View Full Version : For Toho Users re: Verticals

Al Seyle
10-Aug-2004, 11:22
I plan to purchase a Toho for use with a Gitzo 1228 and ballhead (yet to be selected). Is there any reason NOT to just flip the whole camera at the ballhead for vertcals as opposed to reconfiguring the camera?

Bruce Watson
10-Aug-2004, 12:03
Reconfiguring the camera takes seconds. That, and I almost always know that a particular scene is a vertical or horizontal before I assemble the camera, so I get it right the first time.

The only reason not to use the ball head to flip the camera for a vertical is balance. The camera doesn't weigh much, but it isn't negligible. I've tried this on a 1228 with an Arca-Swiss B1, and I don't recommend it. Much nicer to just reconfigure the camera. But.... YMMV.

Enjoy the Toho. I've sure enjoyed mine!

Bob Fowler
10-Aug-2004, 12:05
It doesn't mater if it's a Toho or not - it's a matter of center of gravity. You want to have the weight of the camera centered on the tripod, not off to one side.

Leonard Evens
10-Aug-2004, 16:27
I've experimented with that with my old Tiltall Pro tripod, which weighs about 6 lbs. The whole setup isn't obviously ready to fall over, but it is certainly less stable that way. Not only would it be more subject to vibration, but also if you happen to jar the tripod, or in a strong wind, it might in fact fall over.. As the others have suggested, it doesn't take all that long to switch, and if you scout out the scene beforehand with a viewing frame, you won't have to bother. Finally, I spend most of my time getting the camera level, and you would have to do that all over again if you turned the tripod head 90 degrees, and it would be harder to do. If you reconfigure the standards assembly, you may not have to relevel the camera at all.

No camera is without faults, and in practice, this is not really a significant issue, at least for me.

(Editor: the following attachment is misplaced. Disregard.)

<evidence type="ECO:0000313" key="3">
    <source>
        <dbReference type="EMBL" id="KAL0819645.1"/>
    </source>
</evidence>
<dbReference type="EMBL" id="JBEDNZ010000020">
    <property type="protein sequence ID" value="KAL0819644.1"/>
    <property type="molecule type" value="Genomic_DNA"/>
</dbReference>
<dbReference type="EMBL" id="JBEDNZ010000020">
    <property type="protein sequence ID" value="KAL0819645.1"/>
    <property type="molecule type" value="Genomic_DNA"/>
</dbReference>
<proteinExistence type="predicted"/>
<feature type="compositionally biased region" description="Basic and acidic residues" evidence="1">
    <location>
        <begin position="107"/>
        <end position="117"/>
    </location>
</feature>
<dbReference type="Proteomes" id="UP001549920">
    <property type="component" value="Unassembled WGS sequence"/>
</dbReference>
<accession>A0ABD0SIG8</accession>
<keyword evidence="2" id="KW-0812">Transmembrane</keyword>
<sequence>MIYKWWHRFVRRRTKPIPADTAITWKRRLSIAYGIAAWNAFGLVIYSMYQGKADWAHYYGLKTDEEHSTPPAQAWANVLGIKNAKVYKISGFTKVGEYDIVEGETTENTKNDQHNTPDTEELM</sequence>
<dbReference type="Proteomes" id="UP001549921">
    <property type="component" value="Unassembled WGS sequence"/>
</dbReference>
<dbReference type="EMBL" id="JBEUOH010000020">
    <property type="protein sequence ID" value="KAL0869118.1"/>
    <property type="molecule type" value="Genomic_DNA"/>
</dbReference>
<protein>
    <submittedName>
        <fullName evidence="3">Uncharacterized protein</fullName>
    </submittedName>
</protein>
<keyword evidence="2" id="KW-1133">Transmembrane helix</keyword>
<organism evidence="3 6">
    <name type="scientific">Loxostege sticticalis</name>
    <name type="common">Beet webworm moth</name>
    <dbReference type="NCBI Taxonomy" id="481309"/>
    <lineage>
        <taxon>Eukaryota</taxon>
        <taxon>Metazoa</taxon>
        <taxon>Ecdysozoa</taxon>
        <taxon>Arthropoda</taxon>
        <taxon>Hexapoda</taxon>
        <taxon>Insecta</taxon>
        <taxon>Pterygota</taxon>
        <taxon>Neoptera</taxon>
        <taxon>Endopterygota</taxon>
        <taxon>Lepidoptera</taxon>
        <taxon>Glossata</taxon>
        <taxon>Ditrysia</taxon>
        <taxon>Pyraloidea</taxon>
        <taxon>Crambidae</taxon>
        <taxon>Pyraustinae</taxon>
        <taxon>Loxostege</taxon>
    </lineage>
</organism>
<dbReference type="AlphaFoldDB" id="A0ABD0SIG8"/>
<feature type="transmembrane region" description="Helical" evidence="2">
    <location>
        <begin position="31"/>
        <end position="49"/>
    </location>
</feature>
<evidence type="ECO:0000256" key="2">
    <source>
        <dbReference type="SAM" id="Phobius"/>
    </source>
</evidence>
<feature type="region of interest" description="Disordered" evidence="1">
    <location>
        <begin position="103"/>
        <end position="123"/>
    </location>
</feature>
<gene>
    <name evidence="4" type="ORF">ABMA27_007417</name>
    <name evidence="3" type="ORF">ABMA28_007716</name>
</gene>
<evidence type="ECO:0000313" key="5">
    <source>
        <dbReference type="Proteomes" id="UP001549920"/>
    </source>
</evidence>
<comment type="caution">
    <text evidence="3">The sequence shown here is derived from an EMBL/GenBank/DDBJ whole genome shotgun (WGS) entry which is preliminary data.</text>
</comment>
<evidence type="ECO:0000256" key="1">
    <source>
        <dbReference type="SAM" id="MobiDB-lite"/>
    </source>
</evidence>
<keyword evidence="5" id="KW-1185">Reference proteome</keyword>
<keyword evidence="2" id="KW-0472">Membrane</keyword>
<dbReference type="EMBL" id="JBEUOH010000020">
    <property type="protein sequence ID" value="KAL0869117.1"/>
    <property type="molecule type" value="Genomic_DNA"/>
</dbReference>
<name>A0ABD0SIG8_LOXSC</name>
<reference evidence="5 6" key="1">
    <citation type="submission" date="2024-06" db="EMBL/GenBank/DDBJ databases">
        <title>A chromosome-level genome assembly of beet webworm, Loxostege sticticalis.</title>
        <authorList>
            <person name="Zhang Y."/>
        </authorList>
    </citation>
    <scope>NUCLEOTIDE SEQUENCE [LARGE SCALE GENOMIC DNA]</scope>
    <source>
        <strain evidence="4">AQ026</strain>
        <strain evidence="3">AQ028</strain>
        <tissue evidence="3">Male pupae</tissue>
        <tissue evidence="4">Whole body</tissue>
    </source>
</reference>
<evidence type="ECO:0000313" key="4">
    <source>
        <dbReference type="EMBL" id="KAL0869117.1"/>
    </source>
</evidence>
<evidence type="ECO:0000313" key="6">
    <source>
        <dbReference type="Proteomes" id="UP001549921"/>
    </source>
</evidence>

Harley Goldman
10-Aug-2004, 16:43
I recently bought a Toho and that was my biggest concern. Once you have done it a few times, flipping from horizontal to vertical is very quick and easy. For me, it is a non-issue. I am very much enjoying my Toho on backpacks. It is a pleasure to use.

Don Boyd
10-Aug-2004, 22:49
In a pinch I have just flipped it on its side. The problem, and why I think it is worth the effort to remount it, is that the height changes and I find I'm stooped over a bit trying to focus off to the side of my Gitzo 1325 and Manfrotto ballhead.

Brian Ellis
11-Aug-2004, 05:25
With my Arca Swiss B1 ball head on a Bogen 3221 tripod, a combination I use with my Pentax 67 camera, when I flip the camera for verticals the camera bumps into the top of the tripod before it gets to a perfectly vertical position. To get the camera perfectly (more or less) vertical I have to move one of the tripod legs inward so that the camera is vertical but the tipod is uneven, a somewhat precarious and not very desirable situation. It also presents the problem Don mentioned, which is particularly aggravating with buildings or similar things when you want the camera as high as possible, not lower. If you plan to flip the Toho this is something to keep in mind when selecting a ball head and/or tripod.

11-Aug-2004, 08:29
I don't understand what the problem is. Why not just move the back from horizontal to vertical? Is there a problem doing this on the Toho, or is the back fixed like a Speed Graphic?

tim atherton
11-Aug-2004, 08:35

you have to move the back AND the front from v to h. It doesnt have a seperate removable back - part of what makes it so light and compact

tim atherton
11-Aug-2004, 08:41
bill - if you've never actually seen one:


11-Aug-2004, 10:39
Thanks, Tim. No, I've never seen one. An interesting arrangement, but it would drive me crazy!

16-Aug-2004, 12:52
Al, don't worry, it gets easier to change orientations with just a little experience. At first I thought I needed an extra hand (I have the 5x7 and a G1228), but a few more reps and it got easier. I still struggle with getting it in and out of a bag -- I don't like to have to take it completely apart, but it is pretty bulky and awkward if you don't; even with the body off, the standards left on the rail is a messy piece of machinery to pack. On the other hand, if I completely disassemble it, I can cram it into a shoulder bag... I guess patience has its rewards.